Filip Rudic, Belgrade, BIRN, January 31, 2019
Serbia’s president says Belgrade has honoured the commitments it has made so far in negotiations with Kosovo, but a closer look reveals the results are mixed, at best.
Serbian President Aleksandar Vucic says he is committed to reaching a compromise deal in talks with Kosovo, the former Serbian province which declared independence in 2008 but is not recognised by Serbia. But while Vucic has fulfilled some of the promises he has made so far, on others he has fallen short.
“We will continue to seek [compromise], but I repeat, and I told this to Putin, we will not let anyone humiliate Serbia,” Vucic said on January 17 during a visit to Belgrade by the Russian president.
Serbia and Kosovo signed a deal in 2013 on a raft of measures designed to settle relations between the two, but European Union-mediated negotiations continue, with the aim of reaching a comprehensive final settlement that would clear a path for both to one day join the EU.
Vucic has said repeatedly that Serbia is honouring its side of the deals struck in Brussels. According to the Serbian president, the main outstanding issue is the lack of will in Kosovo to create an agreed Association/Community of Serb Municipalities, which will encompass municipalities in Kosovo where Serbs constitute a majority.
For its part, Kosovo has frustrated the EU with a 100-per cent hike in taxes on Serbian and Bosnian imports in retaliation for Serbia’s lobbying against Kosovo’s membership of Interpol and other international bodies.
Washington and Brussels are putting pressure on Kosovo to reverse the tax increase, but an overview of Vucic’s promises show that Belgrade too is dragging its feet.
Facilitating elections in northern Kosovo – FULFILLED
According to the 2013 Brussels agreement, municipal elections were to be organised in Kosovo’s mainly Serb northern municipalities with the facilitation of the OSCE and in accordance with Kosovo law.
Serbian officials called on local Serbs to participate in the elections, in which the Belgrade-backed Srpska lista (“Serbian List“) party emerged as the dominant political power in the north.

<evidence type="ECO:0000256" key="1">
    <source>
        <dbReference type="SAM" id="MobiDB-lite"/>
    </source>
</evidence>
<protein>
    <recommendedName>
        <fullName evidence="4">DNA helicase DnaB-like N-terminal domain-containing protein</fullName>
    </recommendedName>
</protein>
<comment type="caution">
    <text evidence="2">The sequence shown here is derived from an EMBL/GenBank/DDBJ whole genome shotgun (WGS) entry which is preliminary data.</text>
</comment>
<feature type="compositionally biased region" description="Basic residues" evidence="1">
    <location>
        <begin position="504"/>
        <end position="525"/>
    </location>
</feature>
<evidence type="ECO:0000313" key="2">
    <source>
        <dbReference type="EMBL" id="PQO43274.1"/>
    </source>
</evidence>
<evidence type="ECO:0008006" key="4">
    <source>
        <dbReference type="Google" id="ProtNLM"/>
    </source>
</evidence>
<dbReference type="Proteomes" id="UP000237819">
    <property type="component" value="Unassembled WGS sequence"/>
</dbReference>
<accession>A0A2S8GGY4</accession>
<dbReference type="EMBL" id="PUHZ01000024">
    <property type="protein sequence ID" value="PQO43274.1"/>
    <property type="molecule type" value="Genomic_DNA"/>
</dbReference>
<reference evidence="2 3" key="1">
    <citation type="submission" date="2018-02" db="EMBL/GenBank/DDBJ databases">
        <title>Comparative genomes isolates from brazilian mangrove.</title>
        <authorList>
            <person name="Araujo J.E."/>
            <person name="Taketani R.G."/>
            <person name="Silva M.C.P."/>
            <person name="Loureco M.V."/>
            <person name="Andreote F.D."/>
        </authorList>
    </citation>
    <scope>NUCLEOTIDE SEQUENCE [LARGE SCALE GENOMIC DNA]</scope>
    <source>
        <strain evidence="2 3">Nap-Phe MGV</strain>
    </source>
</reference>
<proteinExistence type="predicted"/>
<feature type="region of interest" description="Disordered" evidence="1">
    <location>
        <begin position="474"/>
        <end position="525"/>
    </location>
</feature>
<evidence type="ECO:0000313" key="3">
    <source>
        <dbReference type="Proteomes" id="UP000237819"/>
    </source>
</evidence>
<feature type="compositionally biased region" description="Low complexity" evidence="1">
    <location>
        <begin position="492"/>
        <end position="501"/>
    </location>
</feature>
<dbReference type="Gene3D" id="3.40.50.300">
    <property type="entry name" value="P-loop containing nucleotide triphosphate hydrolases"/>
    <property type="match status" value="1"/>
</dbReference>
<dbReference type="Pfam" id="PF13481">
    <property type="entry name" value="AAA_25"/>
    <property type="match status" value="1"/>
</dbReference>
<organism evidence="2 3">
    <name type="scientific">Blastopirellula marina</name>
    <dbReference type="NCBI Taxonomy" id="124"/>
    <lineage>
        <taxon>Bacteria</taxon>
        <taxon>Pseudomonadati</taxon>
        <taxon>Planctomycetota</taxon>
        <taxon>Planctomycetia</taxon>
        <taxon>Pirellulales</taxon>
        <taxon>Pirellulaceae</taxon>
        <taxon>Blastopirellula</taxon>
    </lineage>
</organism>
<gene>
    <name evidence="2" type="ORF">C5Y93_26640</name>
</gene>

The local assemblies were constituted in January the following year.
Integrating police, judiciary, border management and Civil Corps – PARTIALLY FULFILLED
In 2011, Serbia and Kosovo agreed to implement a system of Integrated Border Management, a concept devised by the EU in which agencies involved in border management would coordinate their activities.
The agreement was struck before Vucic’s Progressive Party took power, but as of 2019 the deal has still to be fully implemented.
The integration of Serb policemen on the Belgrade payroll into the Kosovo police fared better, finishing in 2014 with few issues.
However, the situation in northern Kosovo remains volatile. A BIRN investigation has catalogued 74 attacks on Kosovo Serbs involving guns, grenades, arson or explosive devices since 2014.
On January 18, 2018, the Kosovo Serb politician Oliver Ivanovic, who was in opposition to Srpska lista, was shot dead in front of his party office.
As part of the agreement, Belgrade also gave up the Civil Protection Corps, CPC, portrayed by Serbia as a first responce unit in emergency situations but viewed by Pristina as a paramilitary formation. It was integrated into the Kosovo institutions in 2016.
The agreement on integrating the justice system in the Serb-run north with the Kosovo system came into force in October 2017. The courts are still plagued by lengthy delays.
Energy agreement – UNFULFILLED
The two sides agreed in 2015 that the Serbian energy distributor, EPS, will register two subsidiaries in Kosovo that will take over the distribution of power in the north.